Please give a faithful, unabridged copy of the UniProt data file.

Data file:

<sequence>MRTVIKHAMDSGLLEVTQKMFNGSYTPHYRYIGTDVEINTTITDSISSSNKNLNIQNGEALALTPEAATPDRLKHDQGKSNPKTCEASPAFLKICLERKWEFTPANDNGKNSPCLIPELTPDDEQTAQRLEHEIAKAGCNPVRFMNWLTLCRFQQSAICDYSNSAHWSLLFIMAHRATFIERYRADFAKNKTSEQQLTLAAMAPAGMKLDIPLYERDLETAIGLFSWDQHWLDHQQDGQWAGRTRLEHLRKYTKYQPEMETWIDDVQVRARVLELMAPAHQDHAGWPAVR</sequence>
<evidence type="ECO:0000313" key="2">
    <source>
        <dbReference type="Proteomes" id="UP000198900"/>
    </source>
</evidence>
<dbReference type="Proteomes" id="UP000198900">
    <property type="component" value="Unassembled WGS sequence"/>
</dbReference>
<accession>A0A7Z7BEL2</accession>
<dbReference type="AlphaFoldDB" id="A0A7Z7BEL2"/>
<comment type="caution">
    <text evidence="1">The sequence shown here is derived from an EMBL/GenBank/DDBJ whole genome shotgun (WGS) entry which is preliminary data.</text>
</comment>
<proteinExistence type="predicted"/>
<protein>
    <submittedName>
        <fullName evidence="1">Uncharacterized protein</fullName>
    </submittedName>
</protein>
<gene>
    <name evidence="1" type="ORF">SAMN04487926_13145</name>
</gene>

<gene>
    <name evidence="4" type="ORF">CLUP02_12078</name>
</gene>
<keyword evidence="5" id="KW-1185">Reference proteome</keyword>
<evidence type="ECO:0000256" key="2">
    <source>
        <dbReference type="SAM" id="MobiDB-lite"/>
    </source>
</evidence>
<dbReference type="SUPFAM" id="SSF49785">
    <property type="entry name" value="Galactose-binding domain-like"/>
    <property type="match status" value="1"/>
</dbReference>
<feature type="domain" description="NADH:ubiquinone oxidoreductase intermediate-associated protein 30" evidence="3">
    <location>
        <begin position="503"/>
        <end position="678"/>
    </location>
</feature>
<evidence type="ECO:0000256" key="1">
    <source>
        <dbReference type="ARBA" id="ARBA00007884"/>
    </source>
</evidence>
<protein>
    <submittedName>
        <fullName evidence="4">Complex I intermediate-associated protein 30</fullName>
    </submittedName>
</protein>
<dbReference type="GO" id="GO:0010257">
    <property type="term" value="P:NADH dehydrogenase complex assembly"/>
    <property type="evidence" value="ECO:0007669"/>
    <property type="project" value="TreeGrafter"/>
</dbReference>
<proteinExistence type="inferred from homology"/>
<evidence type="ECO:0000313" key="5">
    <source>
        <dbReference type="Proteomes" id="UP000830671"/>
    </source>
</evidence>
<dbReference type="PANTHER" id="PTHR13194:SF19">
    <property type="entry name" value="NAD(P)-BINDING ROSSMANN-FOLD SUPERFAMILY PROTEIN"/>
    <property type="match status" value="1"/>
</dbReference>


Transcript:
<sequence>MRTVIKHAMDSGLLEVTQKMFNGSYTPHYRYIGTDVEINTTITDSISSSNKNLNIQNGEALALTPEAATPDRLKHDQGKSNPKTCEASPAFLKICLERKWEFTPANDNGKNSPCLIPELTPDDEQTAQRLEHEIAKAGCNPVRFMNWLTLCRFQQSAICDYSNSAHWSLLFIMAHRATFIERYRADFAKNKTSEQQLTLAAMAPAGMKLDIPLYERDLETAIGLFSWDQHWLDHQQDGQWAGRTRLEHLRKYTKYQPEMETWIDDVQVRARVLELMAPAHQDHAGWPAVR</sequence>
<evidence type="ECO:0000313" key="2">
    <source>
        <dbReference type="Proteomes" id="UP000198900"/>
    </source>
</evidence>
<dbReference type="Proteomes" id="UP000198900">
    <property type="component" value="Unassembled WGS sequence"/>
</dbReference>
<accession>A0A7Z7BEL2</accession>
<dbReference type="AlphaFoldDB" id="A0A7Z7BEL2"/>
<comment type="caution">
    <text evidence="1">The sequence shown here is derived from an EMBL/GenBank/DDBJ whole genome shotgun (WGS) entry which is preliminary data.</text>
</comment>
<proteinExistence type="predicted"/>
<protein>
    <submittedName>
        <fullName evidence="1">Uncharacterized protein</fullName>
    </submittedName>
</protein>
<gene>
    <name evidence="1" type="ORF">SAMN04487926_13145</name>
</gene>

<gene>
    <name evidence="4" type="ORF">CLUP02_12078</name>
</gene>
<keyword evidence="5" id="KW-1185">Reference proteome</keyword>
<evidence type="ECO:0000256" key="2">
    <source>
        <dbReference type="SAM" id="MobiDB-lite"/>
    </source>
</evidence>
<dbReference type="SUPFAM" id="SSF49785">
    <property type="entry name" value="Galactose-binding domain-like"/>
    <property type="match status" value="1"/>
</dbReference>
<feature type="domain" description="NADH:ubiquinone oxidoreductase intermediate-associated protein 30" evidence="3">
    <location>
        <begin position="503"/>
        <end position="678"/>
    </location>
</feature>
<evidence type="ECO:0000256" key="1">
    <source>
        <dbReference type="ARBA" id="ARBA00007884"/>
    </source>
</evidence>
<protein>
    <submittedName>
        <fullName evidence="4">Complex I intermediate-associated protein 30</fullName>
    </submittedName>
</protein>
<dbReference type="GO" id="GO:0010257">
    <property type="term" value="P:NADH dehydrogenase complex assembly"/>
    <property type="evidence" value="ECO:0007669"/>
    <property type="project" value="TreeGrafter"/>
</dbReference>
<proteinExistence type="inferred from homology"/>
<evidence type="ECO:0000313" key="5">
    <source>
        <dbReference type="Proteomes" id="UP000830671"/>
    </source>
</evidence>
<dbReference type="PANTHER" id="PTHR13194:SF19">
    <property type="entry name" value="NAD(P)-BINDING ROSSMANN-FOLD SUPERFAMILY PROTEIN"/>
    <property type="match status" value="1"/>
</dbReference>